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Thursday, March 4, 2010

Below is an excerpt from the “Incidents of Western Travels” by Rev. George Pierce ©1857 These letters were his reflections on his travels from GA to Nashville, to Oklahoma, to Arkansas, to Texas and back to GA.

Galveston 1856

Galveston, the “city of cottages,” is a charming place. Open to the winds on every side, with wide streets and sandy soil, and a soft and balmy climate, it is eligibly located for a great and nourishing mart.

Orange and lemon trees are found in almost every garden. They grow luxuriantly, and were laden with fruit when I was there in December last. The oleander is the common ornamental shrub in the town. It flourishes even along the sidewalks.

The plantain, too, with its clustering fruit, is successfully cultivated. What the temperature may be in summer, I know not; but a visitor in winter would conclude that the good people had the productions of the tropics, without the accompanying fervor of a tropical climate. It is well nigh impossible to conceive of a finer beach than the one around Galveston. An evening ride on these surf-beaten sands is a delightful recreation. The beautiful and the sublime, nature and art, the works of God and the inventions of men, combine in panoramic order. The island, with its human habitations; the Gulf, with its ever-heaving waters; the steamship, bannered with smoke, proudly defying wind and wave; the sea-birds, with tireless wing fanning the air, or descending to ride upon the billows ; the merry voices of the gay and the glad, as they gather shells upon the shore, mingling with the everlasting roar of the tide in its ebb and its flow, constitute a scene where one may well pause to think and feel, to admire and adore.

Galveston cannot be a sickly place, unless it be by the criminal. carelessness of the city authorities, or the bad habits of the people. Yellow-fever certainly cannot originate there, and if it prevail at all, it must be by importation. When Texas shall count her citizens by the million, and communication with the interior by railroads shall be opened, this city on the Gulf of Mexico will become an emporium of wealth and commerce.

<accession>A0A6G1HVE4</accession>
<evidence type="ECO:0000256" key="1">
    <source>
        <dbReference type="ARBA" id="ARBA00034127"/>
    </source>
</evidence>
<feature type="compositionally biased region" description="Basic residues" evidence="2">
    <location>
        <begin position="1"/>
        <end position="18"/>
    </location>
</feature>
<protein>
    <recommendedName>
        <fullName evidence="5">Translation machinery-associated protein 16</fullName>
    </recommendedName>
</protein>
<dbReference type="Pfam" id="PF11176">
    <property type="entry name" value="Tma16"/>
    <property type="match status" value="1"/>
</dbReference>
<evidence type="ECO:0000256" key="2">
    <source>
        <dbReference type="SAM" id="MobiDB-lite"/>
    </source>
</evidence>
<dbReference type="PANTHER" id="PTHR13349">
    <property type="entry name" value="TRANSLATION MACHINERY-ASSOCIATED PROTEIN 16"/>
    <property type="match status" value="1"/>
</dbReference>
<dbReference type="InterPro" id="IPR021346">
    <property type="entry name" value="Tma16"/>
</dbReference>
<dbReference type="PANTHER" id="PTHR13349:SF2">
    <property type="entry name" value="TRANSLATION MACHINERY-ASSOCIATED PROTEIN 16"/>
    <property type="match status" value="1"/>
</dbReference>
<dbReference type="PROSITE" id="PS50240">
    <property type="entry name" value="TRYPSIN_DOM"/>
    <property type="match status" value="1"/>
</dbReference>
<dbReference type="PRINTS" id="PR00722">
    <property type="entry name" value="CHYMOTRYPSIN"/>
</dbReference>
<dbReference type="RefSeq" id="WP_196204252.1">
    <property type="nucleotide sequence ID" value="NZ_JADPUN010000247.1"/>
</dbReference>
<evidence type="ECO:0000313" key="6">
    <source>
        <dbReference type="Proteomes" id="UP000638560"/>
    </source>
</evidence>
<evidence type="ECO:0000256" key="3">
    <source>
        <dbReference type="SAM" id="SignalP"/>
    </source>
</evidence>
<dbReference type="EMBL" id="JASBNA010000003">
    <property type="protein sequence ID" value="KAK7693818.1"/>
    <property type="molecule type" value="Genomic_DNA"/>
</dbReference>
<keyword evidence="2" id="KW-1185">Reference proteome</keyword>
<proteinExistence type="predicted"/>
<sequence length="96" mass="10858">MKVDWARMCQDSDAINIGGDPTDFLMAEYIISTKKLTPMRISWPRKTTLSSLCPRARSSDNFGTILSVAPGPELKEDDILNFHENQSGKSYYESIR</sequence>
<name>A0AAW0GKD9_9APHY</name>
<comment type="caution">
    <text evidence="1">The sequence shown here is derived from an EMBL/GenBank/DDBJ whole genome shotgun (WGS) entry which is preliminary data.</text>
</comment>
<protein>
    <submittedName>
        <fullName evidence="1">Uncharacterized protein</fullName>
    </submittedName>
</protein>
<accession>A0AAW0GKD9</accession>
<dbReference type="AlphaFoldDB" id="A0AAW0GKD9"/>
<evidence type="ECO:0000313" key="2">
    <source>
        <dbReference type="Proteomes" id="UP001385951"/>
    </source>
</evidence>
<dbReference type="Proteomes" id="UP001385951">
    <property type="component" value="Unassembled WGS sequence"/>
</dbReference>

Posted by Lynn Coleman at 7:28 AM

Labels: 1856, 1857, old letters, town histories


Below is an impression about Coffee taken from the “Incidents of Western Travels,” letters written by George Pierce a Methodist Minister on a trip out to the Indian Mission in Oklahoma in 1856 and published in 1857. I’m supplying the context for you to enjoy his comments about coffee.

A little before dark we came to an Indian cabin, and by signs and gestures made known our wish to tarry for the night. By signs and gestures we were made to understand that we could stay. We were left, of course, to wait upon ourselves; so we stripped our horses and led them to water; and when we returned, our host had brought to the lot a turn of corn and fodder, and as he let his own horses out, we put ours in and fed them to our hearts’ content. Now we marched to the house t* see about our own prospects for food and rest. There was but one room, but this was neat and comfortable, save that there was about it an undefinable odor, any thing but pleasant. It is common, I learned, to Indian habitations. The man, his wife and children, were well clad, and were attentive and polite according to their notions. N”ot a word of English could we get from any of the household. They could speak it, for they understood us very well in much of our talk: that was very obvious.